My mother and father were married. She was very young, almost 17. My dad was about five years her senior. My grandmother felt that this gift, meaning me, the child, should have the best life that could possibly be given to her. She thought my mother was too young to really do the best job in rearing me. I was born in 1933. That was a time when the elder women in a family felt free to take the infants home with them and rear them if they felt that they would not get what was needed at home. So, that's what my grandmother, Annie Beasley, did. She walked across the street, to my mother and my father's home, and I'm told that she said, "This baby needs me. Wrap her up, Mildred. I'm taking her home." Home was just across the street from my mother. They lived on the same street, but on opposite sides. And perhaps my mother was so young, and what my grandmother was about to do was something that was acceptable in our neighborhood, and she knew she could see me and be with me and whatnot, but you usually gave in to what the elders wished. So, I was packed up, taken across the street. My grandmother decided that she had to retire from her job, she was a schoolteacher, and devote her entire attention to this precious child that had been given to this family. That's the beginning of my being Mrs. Beasley's granddaughter, rather than Mildred's daughter.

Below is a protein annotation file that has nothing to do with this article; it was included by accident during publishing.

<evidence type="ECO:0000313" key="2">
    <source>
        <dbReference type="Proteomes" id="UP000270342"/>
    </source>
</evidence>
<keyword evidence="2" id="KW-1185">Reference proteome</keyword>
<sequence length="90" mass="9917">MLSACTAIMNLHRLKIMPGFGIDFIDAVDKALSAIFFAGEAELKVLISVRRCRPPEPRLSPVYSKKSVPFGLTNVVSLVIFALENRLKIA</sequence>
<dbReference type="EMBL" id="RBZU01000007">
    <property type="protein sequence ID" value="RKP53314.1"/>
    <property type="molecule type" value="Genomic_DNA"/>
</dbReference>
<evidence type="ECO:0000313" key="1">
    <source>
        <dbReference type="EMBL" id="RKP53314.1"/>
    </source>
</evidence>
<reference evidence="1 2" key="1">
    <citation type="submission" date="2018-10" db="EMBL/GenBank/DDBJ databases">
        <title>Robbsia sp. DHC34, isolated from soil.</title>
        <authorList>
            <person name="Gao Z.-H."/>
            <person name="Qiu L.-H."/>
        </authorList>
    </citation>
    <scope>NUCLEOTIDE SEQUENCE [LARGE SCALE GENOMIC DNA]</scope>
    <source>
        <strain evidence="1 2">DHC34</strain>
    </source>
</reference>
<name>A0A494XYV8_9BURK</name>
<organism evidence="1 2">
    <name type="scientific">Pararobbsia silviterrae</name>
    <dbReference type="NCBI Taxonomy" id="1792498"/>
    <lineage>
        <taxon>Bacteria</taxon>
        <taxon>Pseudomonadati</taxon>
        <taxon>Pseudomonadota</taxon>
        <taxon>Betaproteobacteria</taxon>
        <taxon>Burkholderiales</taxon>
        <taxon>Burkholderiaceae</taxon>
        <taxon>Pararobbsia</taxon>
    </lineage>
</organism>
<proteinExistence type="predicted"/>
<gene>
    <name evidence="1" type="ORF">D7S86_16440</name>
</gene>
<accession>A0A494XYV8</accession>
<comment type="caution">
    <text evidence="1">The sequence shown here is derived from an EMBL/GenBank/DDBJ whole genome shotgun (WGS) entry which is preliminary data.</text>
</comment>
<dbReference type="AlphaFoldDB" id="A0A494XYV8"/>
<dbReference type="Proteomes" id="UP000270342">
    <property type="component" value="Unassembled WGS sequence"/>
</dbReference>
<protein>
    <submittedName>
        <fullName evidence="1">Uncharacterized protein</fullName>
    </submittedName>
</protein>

Prayer was always important in life. I had to pray every night. She sat there next to me as I knelt at the bed. And I can recall sometimes she would do this hum [she hums the tune] and she'd go into that, "Baby. Come on. It's time to say your prayers." [And I would say] "Oh my goodness, I don't want to say my prayers. Do I have to say my prayers tonight?" But I wouldn't dare say that to her. Obediently I would turn and kneel down next to the bed and always say the Lord's Prayer and always ask for blessings for those who had less than I. And I would jump up as a child would do. Okay I've said my prayers. She'd always wait until I almost got out of the door, out of the bedroom door. "Baby." And I knew what she was gonna say. "Come back. You didn't finish your prayers." "Yes, mama. What didn't I do?" "You know what you did not say. You get on your knees and you ask God to make you a blessing." To this day, a day doesn't pass that I don't ask God to make me a blessing. I didn't understand it then, but you live and you learn and if I say nothing else in terms of prayer, I ask that—make me a blessing. It's a miracle what grandmothers and older nurturers can do for you in training. And she never ventured from telling me that I had special talents, and that she and God expected me to use them in the right way. How blessed I was, you know, and I've lived by those teachings over years and honestly, I believe it has been the only way I have survived through everything that I have been through. If that were to be taken away from me, I don't know who I would be, I don't know what I would do, so I choose not to venture into that but to just be thankful for her and all that she gave to me.